The Dynamics of Never Settling


We often wonder what the most successful means – successful in this case meaning those that have achieved a great deal and accomplished a level of self-actualization. How do these people reach these great heights and is it greed, family, money etc. that keeps them going over the top?

Well, if you take a closer look at the world’s most influential people you might notice a similar pattern; they have all the above traits and more. Greed to be more successful, drive to excel further than their nearest competitors and a huge sense of responsibility to leave their loved ones in complete posterity. So if you break it down, it’s quite simple – they are never satisfied.

Behavioral Psychologists like Richard Lazarus believe that it is an innate desire to achieve, in fact, if he does not term it as desire but more like a feeling of continuous want of recognition and acceptance. He believes that this sort of intrinsic motivation stems from early development years and usually manifests itself in antisocial behavior that leads to a life of delinquency or even crime. The individual is needy, unsatisfied and restless, sound familiar? Well, he also states that in the rare 10% of the cases we have our top achievers and they exhibit the same traits that fall behind in society. Lazarus believes that the crucial difference lies in environmental factors that include but are not limited to parenting, social circles etc.

Some other leading Psychologists in Self Development such as Moosa Banajah says that this exhibition of high proliferation towards success and achievement is in part due to superior intrinsic motivation which fuels the drive to excel no matter what the cost is. According to his lectures, he states that as individuals we want to have more money to buy better things, to achieve more posterity to garner recognition, to keep climbing even at great heights of success to satisfy our own selves – to be able to achieve self-actualization. His work is built on an improvement upon Maslow’s Hierarchy.  As such he maintains that every individual’s self-actualization is different but the commonality is that it’s rarely realized. This dissatisfaction is the primary driving force that keeps the elite on a pattern of constant achievement.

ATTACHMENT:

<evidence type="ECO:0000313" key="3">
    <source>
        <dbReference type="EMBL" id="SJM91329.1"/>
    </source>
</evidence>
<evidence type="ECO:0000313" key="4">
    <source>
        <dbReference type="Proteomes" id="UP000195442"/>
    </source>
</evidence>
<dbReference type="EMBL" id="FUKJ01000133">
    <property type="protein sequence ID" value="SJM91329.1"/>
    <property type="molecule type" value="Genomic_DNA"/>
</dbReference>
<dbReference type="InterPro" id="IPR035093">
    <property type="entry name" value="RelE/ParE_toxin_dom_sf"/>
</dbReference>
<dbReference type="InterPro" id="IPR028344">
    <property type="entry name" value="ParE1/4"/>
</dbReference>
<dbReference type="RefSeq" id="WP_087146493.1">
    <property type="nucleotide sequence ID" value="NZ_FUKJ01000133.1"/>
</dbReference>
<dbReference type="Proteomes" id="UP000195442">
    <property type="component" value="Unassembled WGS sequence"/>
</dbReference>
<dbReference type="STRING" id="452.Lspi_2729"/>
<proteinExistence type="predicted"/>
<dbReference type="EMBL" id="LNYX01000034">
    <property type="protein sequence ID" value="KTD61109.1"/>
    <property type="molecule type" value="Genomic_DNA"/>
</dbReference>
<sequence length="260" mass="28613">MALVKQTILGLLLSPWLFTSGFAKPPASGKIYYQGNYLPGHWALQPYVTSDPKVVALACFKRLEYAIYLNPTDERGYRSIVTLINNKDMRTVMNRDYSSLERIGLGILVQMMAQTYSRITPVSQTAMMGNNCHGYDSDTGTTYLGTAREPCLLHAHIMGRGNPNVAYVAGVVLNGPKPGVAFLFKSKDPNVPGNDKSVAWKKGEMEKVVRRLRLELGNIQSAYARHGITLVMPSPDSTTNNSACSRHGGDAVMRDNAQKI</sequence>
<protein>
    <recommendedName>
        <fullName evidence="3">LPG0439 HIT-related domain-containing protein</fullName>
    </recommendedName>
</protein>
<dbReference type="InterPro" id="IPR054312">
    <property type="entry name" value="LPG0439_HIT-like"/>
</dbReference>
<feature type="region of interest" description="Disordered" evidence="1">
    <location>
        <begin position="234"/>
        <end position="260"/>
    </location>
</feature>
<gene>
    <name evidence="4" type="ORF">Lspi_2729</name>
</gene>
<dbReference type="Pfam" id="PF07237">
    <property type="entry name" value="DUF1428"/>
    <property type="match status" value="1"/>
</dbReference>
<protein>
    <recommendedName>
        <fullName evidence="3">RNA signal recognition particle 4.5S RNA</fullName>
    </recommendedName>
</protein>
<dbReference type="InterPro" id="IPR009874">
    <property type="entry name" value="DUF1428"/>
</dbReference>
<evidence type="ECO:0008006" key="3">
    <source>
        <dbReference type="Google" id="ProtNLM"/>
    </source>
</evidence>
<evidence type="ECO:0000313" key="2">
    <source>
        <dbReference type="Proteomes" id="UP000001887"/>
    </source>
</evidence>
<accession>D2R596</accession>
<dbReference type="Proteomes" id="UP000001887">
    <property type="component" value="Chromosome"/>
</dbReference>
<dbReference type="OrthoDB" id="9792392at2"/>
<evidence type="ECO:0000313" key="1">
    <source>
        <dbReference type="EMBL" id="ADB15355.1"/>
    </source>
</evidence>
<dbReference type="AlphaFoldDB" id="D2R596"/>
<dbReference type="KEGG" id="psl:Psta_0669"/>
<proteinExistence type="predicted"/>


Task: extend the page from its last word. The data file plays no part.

A widely different theory that has been proposed by the more existentialist researchers is that it’s a birthright. Putting it simply; it is the intrinsic talent and impulse that gives that evolutionary edge in excelling well beyond the capacity of our peers and it is this evolutionary edge that makes us highly inclined to excel in academics, business, and even family life. The theory, although controversial, has gained notoriety over the past few decades.

So whichever side you do find yourself on; whether it be the fine-line mechanics of behavior of Lazarus, the motivational edge of Moosa or the evolutionary edge theory of the existentialist researchers there is still that one equation common in all their formulas and that is intelligence combined with hard work is within everyone’s reach because 90% of the world is, in fact, the average person.